Comments on: Want more daycare? Pay workers more http://blog.japantimes.co.jp/yen-for-living/want-more-daycare-pay-workers-more/ How to make, save and spend money in Japan. Wed, 18 Feb 2015 03:29:48 +0000 hourly 1 http://wordpress.org/?v=4.2.4 By: john http://blog.japantimes.co.jp/yen-for-living/want-more-daycare-pay-workers-more/comment-page-1/#comment-124362 Mon, 12 Nov 2012 13:14:34 +0000 http://blog.japantimes.co.jp/yen-for-living/?p=4136#comment-124362 MTC has a bee in his bonnet on this. I wonder if he has kids and has actually experienced the childcare situation in Tokyo. National trend it may not be, but it is still crap for those of us in Tokyo, whichever way you look at it.

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By: jjmb http://blog.japantimes.co.jp/yen-for-living/want-more-daycare-pay-workers-more/comment-page-1/#comment-123406 Sun, 04 Nov 2012 20:38:05 +0000 http://blog.japantimes.co.jp/yen-for-living/?p=4136#comment-123406 It seems to me that the commentators who say Japan is overpopulated are correct. The Govt could allocate funds if they wanted to solve the problem.

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By: MTC http://blog.japantimes.co.jp/yen-for-living/want-more-daycare-pay-workers-more/comment-page-1/#comment-123216 Sat, 03 Nov 2012 03:20:12 +0000 http://blog.japantimes.co.jp/yen-for-living/?p=4136#comment-123216 In my previous comment I wrote:

“Tokyo remains far and away the prefecture with the greatest number of children on waiting lists: 7,855 — 32% of the national total.”

This is incorrect. 7,885 is the number of children who were on Tokyo waiting lists on April 1, 2011. The number who were on waiting lists on April 1, 2012 was 7,257 — which is 29%, not 32%, of the national total.

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By: MTC http://blog.japantimes.co.jp/yen-for-living/want-more-daycare-pay-workers-more/comment-page-1/#comment-123214 Sat, 03 Nov 2012 03:08:55 +0000 http://blog.japantimes.co.jp/yen-for-living/?p=4136#comment-123214 While the low pay of hoikushi is a national scandal, to assert the existence of a national crisis in daycare is to participate in the propagation of a myth, as the latest government survey on daycare facilities ( http://www.mhlw.go.jp/stf/houdou/2r9852000002khid-att/2r9852000002khju.pdf ) shows.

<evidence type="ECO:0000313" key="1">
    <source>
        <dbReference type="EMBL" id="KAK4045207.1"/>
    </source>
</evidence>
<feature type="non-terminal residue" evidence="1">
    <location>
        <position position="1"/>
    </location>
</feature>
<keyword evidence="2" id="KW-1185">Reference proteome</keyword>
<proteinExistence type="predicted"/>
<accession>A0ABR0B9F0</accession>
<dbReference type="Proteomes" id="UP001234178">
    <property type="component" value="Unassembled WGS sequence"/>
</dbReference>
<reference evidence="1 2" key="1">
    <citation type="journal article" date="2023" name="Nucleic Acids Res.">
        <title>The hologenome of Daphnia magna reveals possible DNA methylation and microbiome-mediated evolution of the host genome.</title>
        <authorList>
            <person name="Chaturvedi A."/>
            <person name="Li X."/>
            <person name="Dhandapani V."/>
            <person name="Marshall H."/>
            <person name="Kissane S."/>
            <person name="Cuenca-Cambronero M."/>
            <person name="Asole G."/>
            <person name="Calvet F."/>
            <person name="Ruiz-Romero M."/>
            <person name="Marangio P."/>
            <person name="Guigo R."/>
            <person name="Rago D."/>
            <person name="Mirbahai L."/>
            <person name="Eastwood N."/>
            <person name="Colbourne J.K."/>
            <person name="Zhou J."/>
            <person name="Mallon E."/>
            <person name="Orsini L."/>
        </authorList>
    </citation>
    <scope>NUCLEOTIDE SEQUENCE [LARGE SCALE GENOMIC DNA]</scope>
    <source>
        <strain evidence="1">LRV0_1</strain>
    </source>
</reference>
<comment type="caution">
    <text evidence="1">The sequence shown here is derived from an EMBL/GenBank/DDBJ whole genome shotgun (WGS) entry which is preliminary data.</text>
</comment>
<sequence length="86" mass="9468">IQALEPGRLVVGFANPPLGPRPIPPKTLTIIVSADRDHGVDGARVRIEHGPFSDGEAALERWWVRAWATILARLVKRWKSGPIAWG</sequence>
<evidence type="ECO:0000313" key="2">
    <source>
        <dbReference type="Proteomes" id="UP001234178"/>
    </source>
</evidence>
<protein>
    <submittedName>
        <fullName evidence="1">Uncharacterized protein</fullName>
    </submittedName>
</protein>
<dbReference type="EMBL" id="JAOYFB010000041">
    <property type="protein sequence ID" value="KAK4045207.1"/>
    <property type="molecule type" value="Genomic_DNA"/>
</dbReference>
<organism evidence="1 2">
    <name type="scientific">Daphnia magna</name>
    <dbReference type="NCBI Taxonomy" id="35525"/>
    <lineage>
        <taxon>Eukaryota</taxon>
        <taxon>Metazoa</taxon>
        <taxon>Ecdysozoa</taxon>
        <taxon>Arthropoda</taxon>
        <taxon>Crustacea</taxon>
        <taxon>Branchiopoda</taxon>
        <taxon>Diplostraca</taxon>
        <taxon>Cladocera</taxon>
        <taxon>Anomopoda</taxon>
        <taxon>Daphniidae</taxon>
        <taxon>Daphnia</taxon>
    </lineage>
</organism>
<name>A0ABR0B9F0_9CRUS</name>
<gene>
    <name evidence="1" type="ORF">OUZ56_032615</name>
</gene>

In between April 1, 2011 and April 1 of this year, the total number of children in daycare and childcare facilities increased by 55,851 to 2,176,802. Over the same period the total number of daycare and childcare facilities in operation increased by 326. The total number of children on waiting lists dropped to 24,825, a 3% decrease from the previous year. Twenty-three prefectures reported having fewer than 50 children on waiting lists; eleven of those reported having no children on waiting lists at all.

Tokyo remains far and away the prefecture with the greatest number of children on waiting lists: 7,855 — 32% of the national total. Inside Tokyo itself Setagaya Ward is widely known to be the municipality with the stiffest competition for places in daycare. Your use of Setagaya as an example of a national urban trend is therefore disappointing.

The myth of a national childcare crisis is particularly insidious as it has given operators of for-profit day care the ammunition with which to lobby legislators into deregulating their industry. It also lulled the public to sleep on the serious implication of the so-called childcare reform of merging the hoikuen and yochien systems, which will benefit no one.

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